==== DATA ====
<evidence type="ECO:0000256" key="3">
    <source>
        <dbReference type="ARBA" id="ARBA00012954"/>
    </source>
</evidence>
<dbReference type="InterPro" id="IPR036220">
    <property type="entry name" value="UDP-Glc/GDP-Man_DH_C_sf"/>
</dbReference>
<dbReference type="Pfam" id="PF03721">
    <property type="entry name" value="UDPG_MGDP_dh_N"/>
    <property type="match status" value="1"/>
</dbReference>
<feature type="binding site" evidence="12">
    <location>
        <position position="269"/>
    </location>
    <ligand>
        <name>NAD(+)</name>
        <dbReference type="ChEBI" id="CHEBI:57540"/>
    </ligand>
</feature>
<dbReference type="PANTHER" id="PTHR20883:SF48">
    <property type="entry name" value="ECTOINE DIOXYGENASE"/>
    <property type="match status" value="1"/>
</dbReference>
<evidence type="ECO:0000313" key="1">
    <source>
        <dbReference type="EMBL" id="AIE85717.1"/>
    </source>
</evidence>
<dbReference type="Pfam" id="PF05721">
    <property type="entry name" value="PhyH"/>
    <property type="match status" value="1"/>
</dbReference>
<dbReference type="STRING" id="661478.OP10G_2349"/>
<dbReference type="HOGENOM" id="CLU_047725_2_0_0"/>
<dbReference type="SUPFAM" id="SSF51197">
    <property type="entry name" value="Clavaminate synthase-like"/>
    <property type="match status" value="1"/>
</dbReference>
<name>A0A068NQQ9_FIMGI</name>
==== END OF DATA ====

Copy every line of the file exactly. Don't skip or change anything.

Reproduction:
<evidence type="ECO:0000256" key="3">
    <source>
        <dbReference type="ARBA" id="ARBA00012954"/>
    </source>
</evidence>
<dbReference type="InterPro" id="IPR036220">
    <property type="entry name" value="UDP-Glc/GDP-Man_DH_C_sf"/>
</dbReference>
<dbReference type="Pfam" id="PF03721">
    <property type="entry name" value="UDPG_MGDP_dh_N"/>
    <property type="match status" value="1"/>
</dbReference>
<feature type="binding site" evidence="12">
    <location>
        <position position="269"/>
    </location>
    <ligand>
        <name>NAD(+)</name>
        <dbReference type="ChEBI" id="CHEBI:57540"/>
    </ligand>
</feature>
<dbReference type="PANTHER" id="PTHR20883:SF48">
    <property type="entry name" value="ECTOINE DIOXYGENASE"/>
    <property type="match status" value="1"/>
</dbReference>
<evidence type="ECO:0000313" key="1">
    <source>
        <dbReference type="EMBL" id="AIE85717.1"/>
    </source>
</evidence>
<dbReference type="Pfam" id="PF05721">
    <property type="entry name" value="PhyH"/>
    <property type="match status" value="1"/>
</dbReference>
<dbReference type="STRING" id="661478.OP10G_2349"/>
<dbReference type="HOGENOM" id="CLU_047725_2_0_0"/>
<dbReference type="SUPFAM" id="SSF51197">
    <property type="entry name" value="Clavaminate synthase-like"/>
    <property type="match status" value="1"/>
</dbReference>
<name>A0A068NQQ9_FIMGI</name>